There are a lot of different retirement accounts, and you may not be able to open and fund all of them. If you want to get professional assistance, consider using Personal Capital's retirement planner. We think it's one of the best retirement calculators out there — paid or free. Do some research on which account is best for you before you open any of them. You can start with our article that compares various retirement accounts.
Begin with Mutual Funds or Exchange Traded Funds (ETFs)When you begin investing, you'll be far better off with mutual funds and ETFs than plunging right into stocks. Funds are professionally managed, and this will remove the burden of stock selection from your plate. All you need to do is:
- Open an account with one of the many commission-free ETF trading apps available
- Determine how much money you want to put into a given fund or group of funds, and then you're free to get on with the rest of your life.
One of the advantages of mutual funds is that you also don't have to worry about diversification. Since each fund holds numerous stocks, diversification will already be built into the fund.
Stick to Index Funds
To make mutual fund investing even more hassle-free, stick with index funds. For example, index funds that track the Standard & Poor's 500 index are invested in the broad market, so your investment performance will track that index.
Use Dollar-Cost AveragingDollar-cost averaging (DCA) is the process of buying into your investment positions gradually, rather than all at once. For example, rather than investing $5,000 in a single index fund, you can make periodic contributions of, say, $100 per month into the fund. Through DCA, you can smooth your cost basis by buying at market low points. This allows you to buy into the fund at all different times and continuously. This also eliminates the “when” question, as in when to invest in a given security or fund.
Even better for you, dollar-cost averaging works beautifully with payroll contributions and is a natural fit with mutual funds and ETFs.
Step 6. Get Some Investment EducationWe could have made this step number three, with the intention that you have some understanding of investing before doing anything at all. Fortunately, mutual funds and ETFs — with the help of index funds and dollar-cost averaging — helps you better understand investing. So you can begin investing immediately, even if you're a novice.
But if you want to move beyond funds, payroll contributions, and dollar-cost averaging — and into holding individual stocks — you'll need to learn all that you can about investing before you do.
While you are accumulating money for investments and piling them into mutual funds and ETFs, you should use this time to educate yourself about the game of investing. Read books, listen to CDs, read The Wall Street Journal, take a course or two at a brokerage firm or even a community college, join investment forums, and regularly visit investment websites, like InvestorJunkie.com.Vanguard is another excellent resource and possible investment platform to utilize. They currently offer an advisory service under Vanguard Personal Advisor Services for investors who interested in working with an advisor. Anyone can start with at least $50,000 to invest. The fee for the service is only 0.3% and you'll be provided all of the 1 on 1 support you can imagine.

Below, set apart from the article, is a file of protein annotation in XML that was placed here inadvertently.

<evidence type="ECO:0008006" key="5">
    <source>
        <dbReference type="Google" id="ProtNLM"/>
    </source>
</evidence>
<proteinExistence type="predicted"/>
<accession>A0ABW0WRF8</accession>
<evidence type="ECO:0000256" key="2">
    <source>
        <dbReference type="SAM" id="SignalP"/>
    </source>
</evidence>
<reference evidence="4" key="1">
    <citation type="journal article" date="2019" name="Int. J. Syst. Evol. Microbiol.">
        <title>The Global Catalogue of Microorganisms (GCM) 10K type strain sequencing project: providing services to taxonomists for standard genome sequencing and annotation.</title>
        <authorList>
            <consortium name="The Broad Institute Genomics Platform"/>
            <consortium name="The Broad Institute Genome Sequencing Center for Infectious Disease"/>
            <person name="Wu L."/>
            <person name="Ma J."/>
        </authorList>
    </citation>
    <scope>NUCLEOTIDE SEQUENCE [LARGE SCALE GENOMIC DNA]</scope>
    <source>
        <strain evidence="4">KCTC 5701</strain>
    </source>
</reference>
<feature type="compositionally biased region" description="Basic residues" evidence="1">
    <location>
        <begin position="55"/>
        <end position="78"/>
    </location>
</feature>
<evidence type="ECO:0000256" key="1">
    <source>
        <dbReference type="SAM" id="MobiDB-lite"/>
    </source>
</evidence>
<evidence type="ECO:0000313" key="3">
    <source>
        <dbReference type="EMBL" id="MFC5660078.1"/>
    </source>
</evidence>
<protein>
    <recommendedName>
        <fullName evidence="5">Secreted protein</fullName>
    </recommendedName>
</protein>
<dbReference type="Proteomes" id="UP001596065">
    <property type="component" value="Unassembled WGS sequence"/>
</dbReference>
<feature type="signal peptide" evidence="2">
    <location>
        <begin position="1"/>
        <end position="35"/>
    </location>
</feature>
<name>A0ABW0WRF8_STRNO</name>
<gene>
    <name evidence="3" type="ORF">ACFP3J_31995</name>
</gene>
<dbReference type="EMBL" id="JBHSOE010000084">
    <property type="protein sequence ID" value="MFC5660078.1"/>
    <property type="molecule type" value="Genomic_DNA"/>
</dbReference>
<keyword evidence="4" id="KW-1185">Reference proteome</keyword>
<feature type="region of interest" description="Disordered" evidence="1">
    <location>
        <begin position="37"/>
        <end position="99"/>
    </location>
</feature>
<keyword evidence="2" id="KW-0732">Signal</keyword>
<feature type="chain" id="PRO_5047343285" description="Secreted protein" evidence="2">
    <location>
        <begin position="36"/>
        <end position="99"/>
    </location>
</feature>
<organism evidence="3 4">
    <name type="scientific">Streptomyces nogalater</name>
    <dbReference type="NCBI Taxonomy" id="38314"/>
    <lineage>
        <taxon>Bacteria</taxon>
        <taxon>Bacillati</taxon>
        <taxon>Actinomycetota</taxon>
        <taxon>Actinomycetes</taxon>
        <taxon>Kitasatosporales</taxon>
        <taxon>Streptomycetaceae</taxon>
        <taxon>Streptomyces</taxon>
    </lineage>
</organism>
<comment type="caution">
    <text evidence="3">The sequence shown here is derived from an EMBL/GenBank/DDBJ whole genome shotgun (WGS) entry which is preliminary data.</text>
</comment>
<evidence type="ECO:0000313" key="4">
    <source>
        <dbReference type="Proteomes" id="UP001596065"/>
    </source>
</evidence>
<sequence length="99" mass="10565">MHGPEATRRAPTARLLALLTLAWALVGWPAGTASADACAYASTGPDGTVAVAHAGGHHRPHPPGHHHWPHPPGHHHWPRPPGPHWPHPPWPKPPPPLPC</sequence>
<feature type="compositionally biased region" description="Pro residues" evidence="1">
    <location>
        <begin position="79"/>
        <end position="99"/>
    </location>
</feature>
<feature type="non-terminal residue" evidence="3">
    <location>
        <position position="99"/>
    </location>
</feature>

Come up with an investment strategy that works for you. Are you a risk-averse, conservative investor, or are you going to be aggressively trying to beat the market? Are you investing $5 and planning for the long term, or are you investing $1,000,000 and trying to secure wealth for generations?
To become a good investor, you'll need to surround yourself with investment experts and learn all that you can. The idea is to become “fluent” in investments before you begin investing with real money. It's always a good idea to learn how to read stock charts and use investment tracking tools. The more you know before you begin investing, the lower the amount of risk you'll be taking on.
Step 7. Take It Slow & Let Your Money GrowWhen you finally feel comfortable enough to begin investing in stocks, be sure that you do it gradually. You generally don't have the dollar-cost averaging feature when investing in individual stocks, so you'll have to develop your method for doing this on a gradual basis.
Since you will already have significant positions in mutual funds and ETFs, you can begin investing in stocks one at a time as you work toward building a portfolio. The fund positions should prevent overexposure to a single stock, as long as you make sure that your position in the stock represents only a small minority of your total portfolio (generally 10% or less).
Never overload in a single stock. When you are starting out, take a minimal position in one stock — generally 100 shares to take advantage of the best pricing — and then move into another stock. Repeat the process until you have several stock positions in your portfolio, in addition to your mutual funds and ETFs.